So, when do you know that the change of imagery is fast enough and not too fast or too slow? One way to test this theory is to ask yourself another question: If you posted the slide file as a stand-alone asset, could the students get the same benefit from it alone as they would get with an instructor? If the answer is “yes,” then you haven’t designed your content for a virtual training session with a live instructor.
Use your skills as a speaker

Many facilitators who are excellent face-to-face trainers approach virtual training with the attitude of “how hard can it be?” However, delivery in the virtual classroom is completely different from face-to-face training, and requires simultaneously mastering the technology and the content. It’s like asking a news anchor to direct the news and deliver the news at the same time … not an easy thing to do!

Bring it to life, don’t flatline it

Figure 1. Listen to radio hosts and commercials to get ideas on creating voice inflections.

You must become the master of visual stimulation, and the master of show direction, and the master of focusing your learners’ attention at the right time. While all this is going on, you are unable to see them to know if you are delivering an impactful training session or if you put them to sleep. So what can you do?

Your voice has a tremendous impact on the quality of your virtual sessions. You must focus on inflections, speed, the tone that you use with the learners, and how you pace your delivery of the content. Learners will evaluate you not only on the quality of your content, but on how pleasant, natural, confident, and interesting you sound. Reading slides is not training. Maximum impact and higher retention levels require dynamic delivery – coupled with your visuals.

To build vitality in your voice, pay attention to radio commercials and listen to how the narrator changes pitch, rate, and volume to get your attention. (Figure 1) Just like a radio personality, you can’t see the audience, and, in many cases, they cannot see you. A dynamic voice and changing visuals must stimulate the learner to pay attention. You are not “reading the material,” you are delivering ideas, facts, concepts, and examples in a way that brings them to life for the learner.

Team up for variety

Another great tip for longer training sessions is to deliver content with a co-presenter whenever possible. This immediately adds vocal variety to your virtual sessions. Think about the news or any sporting event … there is always more than one broadcaster so personalities can interact with each other and keep the delivery more interesting.

We call this vocal variety. This style of training is less predictable, so people will be more inclined to pay attention. Have the co-presenter start off the presentation by giving the introduction and explaining the proper etiquette and ground rules of the training session, and then taking on a moderator role. Your co-presenter can also help to answer questions, prompt you for questions, reiterate points for clarification, provide time checks, and keep the conversation focused. With this type of co-presenter coordination, the meeting will come across as professionally organized and VERY engaging.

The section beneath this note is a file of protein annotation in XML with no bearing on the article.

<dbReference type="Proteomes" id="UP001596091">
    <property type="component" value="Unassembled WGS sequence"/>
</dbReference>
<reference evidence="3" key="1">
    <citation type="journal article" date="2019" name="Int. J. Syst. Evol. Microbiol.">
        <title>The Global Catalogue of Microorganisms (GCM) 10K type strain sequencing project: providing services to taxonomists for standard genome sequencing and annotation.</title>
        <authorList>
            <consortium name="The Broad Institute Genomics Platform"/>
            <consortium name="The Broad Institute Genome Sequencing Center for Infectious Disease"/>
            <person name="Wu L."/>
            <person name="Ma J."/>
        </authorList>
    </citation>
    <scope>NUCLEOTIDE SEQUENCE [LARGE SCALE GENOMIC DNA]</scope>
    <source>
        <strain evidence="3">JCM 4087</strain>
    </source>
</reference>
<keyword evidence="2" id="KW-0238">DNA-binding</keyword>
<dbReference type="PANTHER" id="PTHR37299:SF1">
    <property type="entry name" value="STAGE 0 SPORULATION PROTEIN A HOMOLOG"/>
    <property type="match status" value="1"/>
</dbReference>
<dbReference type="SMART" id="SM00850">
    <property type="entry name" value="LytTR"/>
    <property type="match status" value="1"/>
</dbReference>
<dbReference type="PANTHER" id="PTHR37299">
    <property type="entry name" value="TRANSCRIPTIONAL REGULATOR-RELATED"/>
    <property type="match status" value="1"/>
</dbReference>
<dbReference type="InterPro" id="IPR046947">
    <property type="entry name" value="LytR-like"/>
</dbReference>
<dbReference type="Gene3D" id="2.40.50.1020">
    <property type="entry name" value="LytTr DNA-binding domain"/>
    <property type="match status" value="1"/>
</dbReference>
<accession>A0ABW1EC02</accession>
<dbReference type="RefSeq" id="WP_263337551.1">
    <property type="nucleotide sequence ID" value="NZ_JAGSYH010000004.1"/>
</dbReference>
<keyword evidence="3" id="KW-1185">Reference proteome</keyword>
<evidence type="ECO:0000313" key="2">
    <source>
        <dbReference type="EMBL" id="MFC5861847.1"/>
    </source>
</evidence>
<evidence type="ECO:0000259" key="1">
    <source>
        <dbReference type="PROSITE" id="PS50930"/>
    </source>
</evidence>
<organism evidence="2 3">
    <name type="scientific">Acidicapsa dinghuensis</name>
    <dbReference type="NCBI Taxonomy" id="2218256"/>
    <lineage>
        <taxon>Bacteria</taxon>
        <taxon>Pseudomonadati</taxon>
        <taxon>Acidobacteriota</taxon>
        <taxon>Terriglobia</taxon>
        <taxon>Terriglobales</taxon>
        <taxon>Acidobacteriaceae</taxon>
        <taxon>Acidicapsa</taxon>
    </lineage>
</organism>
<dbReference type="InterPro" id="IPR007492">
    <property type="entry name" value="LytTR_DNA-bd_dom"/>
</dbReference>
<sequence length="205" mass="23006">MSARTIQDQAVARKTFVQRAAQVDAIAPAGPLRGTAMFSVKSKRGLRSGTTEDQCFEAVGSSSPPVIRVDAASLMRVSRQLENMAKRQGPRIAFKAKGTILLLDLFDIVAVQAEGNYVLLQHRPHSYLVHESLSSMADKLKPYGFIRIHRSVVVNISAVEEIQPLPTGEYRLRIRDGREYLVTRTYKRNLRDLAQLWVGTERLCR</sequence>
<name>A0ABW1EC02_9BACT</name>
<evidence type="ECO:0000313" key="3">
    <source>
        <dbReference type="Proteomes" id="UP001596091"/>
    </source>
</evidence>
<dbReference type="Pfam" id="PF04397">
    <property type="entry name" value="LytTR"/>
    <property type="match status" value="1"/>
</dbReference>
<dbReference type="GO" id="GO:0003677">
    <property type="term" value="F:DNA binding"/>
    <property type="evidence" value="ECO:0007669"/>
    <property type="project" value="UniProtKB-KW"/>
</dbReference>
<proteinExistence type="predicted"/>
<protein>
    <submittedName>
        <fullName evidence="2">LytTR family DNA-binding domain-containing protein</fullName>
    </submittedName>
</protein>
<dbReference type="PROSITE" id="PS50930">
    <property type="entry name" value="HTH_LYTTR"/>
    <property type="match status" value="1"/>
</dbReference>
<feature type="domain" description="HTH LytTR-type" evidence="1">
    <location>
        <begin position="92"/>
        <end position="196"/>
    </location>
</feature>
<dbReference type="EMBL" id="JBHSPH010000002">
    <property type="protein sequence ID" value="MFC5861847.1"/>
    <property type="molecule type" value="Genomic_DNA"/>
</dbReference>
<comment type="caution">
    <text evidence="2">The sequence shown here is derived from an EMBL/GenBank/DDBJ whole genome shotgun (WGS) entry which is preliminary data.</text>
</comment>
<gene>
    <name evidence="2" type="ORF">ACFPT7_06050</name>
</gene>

Use the conferencing features

Although platforms differ, all conferencing software provides some set of features that will help you keep your learners engaged. Here are some tips for using the more commonly available features.

Annotate, don’t just dictate

Use of annotation tools in your conferencing software, such as pointers, arrows, or highlighters, will command and direct the learner’s attention to specific points on complex graphics. These tools allow you to drive the learner to the exact item that you are referring to. (See Figure 2.)

Figure 2. The green arrow allows the participants to focus on a specific spot in complex graphics

Tailor the training space to the task

Always customize the virtual training room to reproduce the format that learners would experience in a live face-to-face classroom. Leveraging room layouts (such as those available in Adobe Connect – a Flash-based rich-media platform) is a great way to build a portion of the training with PowerPoint, a portion with pre-produced digital video, and a portion that uses video capabilities to broadcast several subject matter experts at the same time during a Q&A session. In an advanced platform like Adobe Connect that permits “multi-camera broadcasting,” each person can broadcast simultaneously so the learner can see the person answering their question.

Customization is a great way to make the training session dynamic and engaging to maximize the learner’s attention. This is especially important for well-known speakers or high-level executives. Put them on stage, let the learners interact with them, and they become part of the learning exercises.

Learners should not be listeners only